Erie County voters might see a future in which they get inundated with fewer campaign ads and election mailers from county legislators every other year.
The Legislature voted, 6-5, Thursday for a proposal to double the legislators’ terms of office from two years to four years, starting with next year’s elections. But the term extension comes with strings attached.
To maintain four-year terms, the Legislature must abide by a new redistricting process that would redraw the lines of all legislative districts by 2021, through what some have touted as a less political procedure.
Legislators in favor of four-year terms praised the Charter Revision Commission recommendation as giving county leaders more time to focus on governing instead of constantly being distracted or fundraising for the next election. They also pointed out that no extension of term limits would occur without voter approval in a fall referendum.
“Ultimately, the voters will decide,” said Majority Leader Joseph C. Lorigo, C-West Seneca. “I believe they should have that right to decide.”
Legislators who opposed the measure said the two-year terms provide the best check on poor county governance and should remain as is.
The split vote did not fall along party lines. Members on both sides of the aisle voted for and against the resolution.
Those in favor included Lorigo; Legislature Chairman John J. Mills, R-Orchard Park; and Legislators Kevin R. Hardwick, R-City of Tonawanda; Edward A. Rath III, R-Amherst; and Patrick B. Burke and Betty Jean Grant, both D-Buffalo.
Those opposed included Legislators Thomas A. Loughran, D-Amherst; Barbara Miller-Williams and Peter J. Savage III, both D-Buffalo; Ted B. Morton, R-Depew; and Lynne M. Dixon, I-Hamburg.
County legislators earn $42,588 a year.
The four-year terms hinge on a requirement that legislative district lines be redrawn under a new process after the 2020 U.S. Census.
That process requires the establishment of an 11-member Commission on Reapportionment. Legislators would only be able to directly appoint four of the 11 members, and the commission’s determination would be final.
Under previous redistricting efforts, in which an advisory committee submitted its recommendations back to the Legislature for approval, both legislators and the county executive tinkered with the commission recommendations for their own political advantage, resulting in a federal judge stepping in to draw final boundaries.
Todd J. Aldinger, who served as chairman of the Charter Revision Commission, said the new reapportionment process gives legislators some political influence at the start of the process but no political leverage at the end.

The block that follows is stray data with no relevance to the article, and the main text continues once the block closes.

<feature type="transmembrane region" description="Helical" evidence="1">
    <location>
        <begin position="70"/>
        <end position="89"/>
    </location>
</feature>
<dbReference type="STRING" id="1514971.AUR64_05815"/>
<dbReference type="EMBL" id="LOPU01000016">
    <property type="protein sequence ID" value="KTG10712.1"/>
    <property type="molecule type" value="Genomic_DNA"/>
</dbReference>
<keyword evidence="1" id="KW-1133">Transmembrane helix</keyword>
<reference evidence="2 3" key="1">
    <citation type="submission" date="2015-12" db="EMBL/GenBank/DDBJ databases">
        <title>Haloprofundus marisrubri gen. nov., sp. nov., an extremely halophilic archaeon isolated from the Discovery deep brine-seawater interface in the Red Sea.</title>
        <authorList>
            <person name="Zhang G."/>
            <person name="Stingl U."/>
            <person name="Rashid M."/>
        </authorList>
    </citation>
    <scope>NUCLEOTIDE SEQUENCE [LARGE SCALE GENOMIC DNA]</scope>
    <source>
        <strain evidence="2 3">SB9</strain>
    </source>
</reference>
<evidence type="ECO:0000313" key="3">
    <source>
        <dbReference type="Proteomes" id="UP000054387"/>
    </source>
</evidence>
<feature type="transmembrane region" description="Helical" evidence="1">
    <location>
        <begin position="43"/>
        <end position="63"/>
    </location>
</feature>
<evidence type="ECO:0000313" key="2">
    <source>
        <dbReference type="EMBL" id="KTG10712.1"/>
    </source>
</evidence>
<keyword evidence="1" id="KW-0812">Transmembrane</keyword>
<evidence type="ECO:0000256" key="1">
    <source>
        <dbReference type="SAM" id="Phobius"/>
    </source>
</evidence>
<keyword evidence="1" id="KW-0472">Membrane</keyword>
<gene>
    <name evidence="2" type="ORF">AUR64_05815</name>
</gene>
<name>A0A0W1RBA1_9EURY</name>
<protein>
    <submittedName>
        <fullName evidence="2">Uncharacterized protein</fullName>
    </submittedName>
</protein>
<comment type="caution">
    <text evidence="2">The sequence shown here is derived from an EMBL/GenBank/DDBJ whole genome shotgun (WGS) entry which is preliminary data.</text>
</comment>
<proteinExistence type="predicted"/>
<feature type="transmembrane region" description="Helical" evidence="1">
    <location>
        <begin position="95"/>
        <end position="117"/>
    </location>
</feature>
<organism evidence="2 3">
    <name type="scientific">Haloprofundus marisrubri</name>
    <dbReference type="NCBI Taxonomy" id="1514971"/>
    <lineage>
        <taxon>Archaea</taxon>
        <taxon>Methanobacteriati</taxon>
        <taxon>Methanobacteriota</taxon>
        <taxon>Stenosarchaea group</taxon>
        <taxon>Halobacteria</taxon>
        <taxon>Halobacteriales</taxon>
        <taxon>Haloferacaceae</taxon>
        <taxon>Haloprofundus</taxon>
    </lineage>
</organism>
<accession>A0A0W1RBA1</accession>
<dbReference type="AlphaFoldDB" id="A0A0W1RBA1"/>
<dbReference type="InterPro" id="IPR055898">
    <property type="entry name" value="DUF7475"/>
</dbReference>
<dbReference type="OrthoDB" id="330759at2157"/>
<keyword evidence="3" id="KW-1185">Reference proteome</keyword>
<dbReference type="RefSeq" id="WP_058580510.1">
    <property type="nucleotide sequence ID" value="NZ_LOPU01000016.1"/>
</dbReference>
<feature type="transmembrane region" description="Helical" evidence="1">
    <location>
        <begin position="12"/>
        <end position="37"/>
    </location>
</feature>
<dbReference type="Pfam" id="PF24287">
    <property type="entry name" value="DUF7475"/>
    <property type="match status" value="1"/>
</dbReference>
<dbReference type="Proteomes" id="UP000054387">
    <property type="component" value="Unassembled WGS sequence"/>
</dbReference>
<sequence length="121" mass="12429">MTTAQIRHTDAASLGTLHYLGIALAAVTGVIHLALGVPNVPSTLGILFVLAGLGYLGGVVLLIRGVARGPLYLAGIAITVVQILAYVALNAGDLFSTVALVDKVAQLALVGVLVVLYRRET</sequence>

“They don’t have final say anymore,” Aldinger said. “It won’t be politically controlled from start to finish.”
Thursday’s vote was not the final one on this matter.
All recommendations from the Charter Revision Commission will be subject to public input and potential vetoes from the county executive.
Among other County Charter changes approved by the Legislature on Thursday:
• County attorney autonomy – The county attorney would no longer be fired by the county executive alone. And the attorney could not be fired by the county executive without cause, or without a majority vote of the Legislature.
The recommendation passed along party lines, 6-5, as a result of dissatisfaction by the Republican-supported majority with recent actions by County Attorney Michael A. Siragusa.
Siragusa has been viewed as being a political tool of County Executive Mark C. Poloncarz.
• Expanding Ethics Board – The Legislature approved a recommendation to dramatically expand the county Board of Ethics to 18 members, from five, with many more elected officials, including all legislators, appointing members to the committee.
The recommendation also toughens penalties for ethics violations and closes the campaign contribution loophole for limited liability corporations.
Candidates for elective office may not accept more than $5,000 from any business entity in a calendar year.
• Raises for elected officials – Makes it easier for elected officials to get raises by allowing them to be granted if the budget’s property “tax rate” does not increase.
The existing County Charter states that raises can only be given if the county does not collect more property tax revenue than the prior year. County officials typically raise taxes each year, but because county properties grow in value, the county can collect more taxes without increasing the tax rate. A separate recommendation states no raise would occur until the current term of an elected official has ended.
• Abolishing vacant positions – Eliminates any county employee position that has been vacant for more than a year to keep county executives from funding phantom positions designed to pad the budget and leave the county executive with extra year-end funds.
One-year extensions may be granted by the Legislature on request.
• Leadership diversity – Requires the county executive to interview minority and female candidates for department leadership positions.
• Full pay for staff in military – Grants full pay to county employees who are absent from work due to active duty military service.
All of the approved recommendations from the Charter Revision Commission will now be repackaged as a local law that would be subject to hearings and another round of voting.
Poloncarz would also have the ability to try and veto the law that the Legislature passes, which would then require a Legislature supermajority to override.
Assuming that the recommendations survive this process, they would come before the voters as a proposition this fall.
In other business, the Legislature approved:
• New hires to launch the county’s initiative to prevent lead poisoning.
• A law to mandate concussion safety training for youth coaches and referees.
• Erie Community College’s $108.5 million budget for the 2016-17 school year.